SG - Spice Trade and Life on Seventeenth Century Ambon
Although the name Georg Rumphius (1627-1702) probably doesn't ring a bell, he is deserving a place in the pantheon of plant science. His botanical masterpiece, The Ambonese Herbal, was the first extensive botanical monograph of the Indonesian flora, containing no fewer than 1.700 plant species.
About Spice Trade and Life on Seventeenth Century Ambon
Rumphius writes that spices such as clove and nutmeg were the Golden Fleece that caused every European superpower to sail east. The spice trade was also the reason for his own sojourn to the East and his settlement on the small island of Ambon. Although his Ambonese Herbal contains the first extensive descriptions of the clove and nutmeg trees, they play only a small part in the book as a whole. His Herbal provides us with a unique window into seventeenth century Ambon and the vital roles plants play in daily life. From well-known species such as the coconut palm and the banana plant to more obscure species such as the true sago palm and the areca nut palm. Dr. Norbert Peeters tells us more about the observations of Rumphius in this floral wonderland.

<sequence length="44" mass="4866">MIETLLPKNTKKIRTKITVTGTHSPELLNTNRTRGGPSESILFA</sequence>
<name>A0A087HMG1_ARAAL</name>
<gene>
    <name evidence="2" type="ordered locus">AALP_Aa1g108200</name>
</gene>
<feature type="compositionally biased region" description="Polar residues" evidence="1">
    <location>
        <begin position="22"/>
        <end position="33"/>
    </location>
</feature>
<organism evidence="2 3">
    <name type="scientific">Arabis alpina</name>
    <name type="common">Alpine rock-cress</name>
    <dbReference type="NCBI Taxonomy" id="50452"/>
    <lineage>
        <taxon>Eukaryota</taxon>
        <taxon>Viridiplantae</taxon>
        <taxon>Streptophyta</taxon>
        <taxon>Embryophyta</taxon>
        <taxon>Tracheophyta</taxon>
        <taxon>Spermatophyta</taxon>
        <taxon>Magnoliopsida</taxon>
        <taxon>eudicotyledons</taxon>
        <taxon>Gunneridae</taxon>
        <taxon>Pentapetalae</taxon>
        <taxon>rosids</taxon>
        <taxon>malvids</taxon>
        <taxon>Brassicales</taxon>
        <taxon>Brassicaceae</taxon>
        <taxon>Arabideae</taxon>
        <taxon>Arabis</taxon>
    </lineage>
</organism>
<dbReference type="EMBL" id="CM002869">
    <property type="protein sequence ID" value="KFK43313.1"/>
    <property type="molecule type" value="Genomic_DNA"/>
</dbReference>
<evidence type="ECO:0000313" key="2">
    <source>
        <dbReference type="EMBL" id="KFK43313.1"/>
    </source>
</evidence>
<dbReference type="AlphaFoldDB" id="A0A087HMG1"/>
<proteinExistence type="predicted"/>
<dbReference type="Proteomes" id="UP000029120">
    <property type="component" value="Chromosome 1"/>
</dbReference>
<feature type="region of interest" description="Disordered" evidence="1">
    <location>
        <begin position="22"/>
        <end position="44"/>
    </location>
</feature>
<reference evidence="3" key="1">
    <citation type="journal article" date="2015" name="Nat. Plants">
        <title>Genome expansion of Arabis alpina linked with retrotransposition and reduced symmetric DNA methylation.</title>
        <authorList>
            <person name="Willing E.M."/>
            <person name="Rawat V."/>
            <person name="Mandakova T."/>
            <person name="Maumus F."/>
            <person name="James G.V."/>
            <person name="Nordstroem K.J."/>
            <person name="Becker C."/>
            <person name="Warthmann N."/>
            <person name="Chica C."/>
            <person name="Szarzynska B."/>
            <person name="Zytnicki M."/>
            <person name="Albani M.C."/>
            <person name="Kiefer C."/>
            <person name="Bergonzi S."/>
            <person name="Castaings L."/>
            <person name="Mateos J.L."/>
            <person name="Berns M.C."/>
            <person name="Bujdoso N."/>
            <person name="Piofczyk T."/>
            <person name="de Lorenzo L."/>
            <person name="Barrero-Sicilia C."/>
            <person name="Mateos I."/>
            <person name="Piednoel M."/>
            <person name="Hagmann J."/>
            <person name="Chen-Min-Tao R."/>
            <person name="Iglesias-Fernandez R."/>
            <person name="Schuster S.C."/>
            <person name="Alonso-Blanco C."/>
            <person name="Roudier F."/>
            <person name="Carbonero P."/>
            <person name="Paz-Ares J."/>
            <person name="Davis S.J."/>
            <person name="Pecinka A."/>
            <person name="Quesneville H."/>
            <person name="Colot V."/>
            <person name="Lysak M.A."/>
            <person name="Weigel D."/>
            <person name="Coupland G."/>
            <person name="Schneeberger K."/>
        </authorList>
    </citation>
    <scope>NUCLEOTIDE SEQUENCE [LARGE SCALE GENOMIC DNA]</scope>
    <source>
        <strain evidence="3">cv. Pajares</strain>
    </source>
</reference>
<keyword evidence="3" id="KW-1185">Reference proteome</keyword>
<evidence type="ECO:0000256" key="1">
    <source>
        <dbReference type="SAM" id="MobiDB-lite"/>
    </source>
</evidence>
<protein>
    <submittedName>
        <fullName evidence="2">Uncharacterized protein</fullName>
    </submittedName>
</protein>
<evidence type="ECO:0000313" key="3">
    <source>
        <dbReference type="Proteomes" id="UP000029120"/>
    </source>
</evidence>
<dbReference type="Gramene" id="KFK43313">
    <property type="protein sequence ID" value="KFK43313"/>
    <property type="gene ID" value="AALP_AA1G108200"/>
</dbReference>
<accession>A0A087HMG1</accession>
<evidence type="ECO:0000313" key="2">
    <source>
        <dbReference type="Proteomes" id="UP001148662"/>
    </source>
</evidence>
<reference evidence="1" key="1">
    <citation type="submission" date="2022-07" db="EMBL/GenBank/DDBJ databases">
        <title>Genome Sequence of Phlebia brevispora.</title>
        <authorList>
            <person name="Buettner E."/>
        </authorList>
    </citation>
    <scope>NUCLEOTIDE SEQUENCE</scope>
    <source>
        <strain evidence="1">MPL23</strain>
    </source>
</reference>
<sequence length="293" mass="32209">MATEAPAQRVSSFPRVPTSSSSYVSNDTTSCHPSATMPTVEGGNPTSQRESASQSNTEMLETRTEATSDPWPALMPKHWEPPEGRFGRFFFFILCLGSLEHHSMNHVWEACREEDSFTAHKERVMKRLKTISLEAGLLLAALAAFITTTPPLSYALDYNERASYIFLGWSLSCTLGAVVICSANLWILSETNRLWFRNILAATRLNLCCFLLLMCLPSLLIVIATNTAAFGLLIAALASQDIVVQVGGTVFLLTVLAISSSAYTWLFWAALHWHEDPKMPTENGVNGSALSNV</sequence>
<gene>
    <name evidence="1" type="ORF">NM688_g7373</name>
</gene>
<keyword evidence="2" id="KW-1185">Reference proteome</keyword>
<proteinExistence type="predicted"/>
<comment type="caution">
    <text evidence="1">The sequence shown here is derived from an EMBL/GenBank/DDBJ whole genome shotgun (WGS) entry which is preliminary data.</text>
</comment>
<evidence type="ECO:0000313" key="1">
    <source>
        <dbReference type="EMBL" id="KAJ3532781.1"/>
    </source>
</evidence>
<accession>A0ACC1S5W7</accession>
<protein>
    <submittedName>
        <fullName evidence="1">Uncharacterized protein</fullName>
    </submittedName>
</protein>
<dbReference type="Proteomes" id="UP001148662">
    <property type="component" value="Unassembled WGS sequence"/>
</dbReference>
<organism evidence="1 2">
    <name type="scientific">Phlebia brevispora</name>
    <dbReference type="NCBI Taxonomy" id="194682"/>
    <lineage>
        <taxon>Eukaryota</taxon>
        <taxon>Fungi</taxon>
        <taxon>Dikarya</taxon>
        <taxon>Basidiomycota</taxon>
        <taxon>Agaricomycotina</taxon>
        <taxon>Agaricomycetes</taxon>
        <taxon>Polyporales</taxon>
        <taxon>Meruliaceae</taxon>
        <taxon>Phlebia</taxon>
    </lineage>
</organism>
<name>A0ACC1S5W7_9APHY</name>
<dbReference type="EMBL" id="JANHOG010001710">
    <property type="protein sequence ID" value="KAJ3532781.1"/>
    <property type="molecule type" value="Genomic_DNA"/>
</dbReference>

About Norbert Peeters
Norbert Peeters (MA) studied archaeology and philosophy at Leiden University. Together with professor Wouter Oudemans he wrote Plantaardig - Vegetatieve filosofie (2014). His debut, Botanische revolutie: de plantenleer van Charles Darwin appeared in 2016, followed by an edited volume he worked on together with Tessa van Dijk entitled Darwins engelen: vrouwelijke wetenschappers in de tijd van Charles Darwin (2018), and recently his new book Rumphius' Kruidboek - Verhalen uit de Ambonese flora (2020) was published. Norbert is also a producer for Studium Generale Leiden, and a PhD student at the Institute of Philosophy (Leiden University).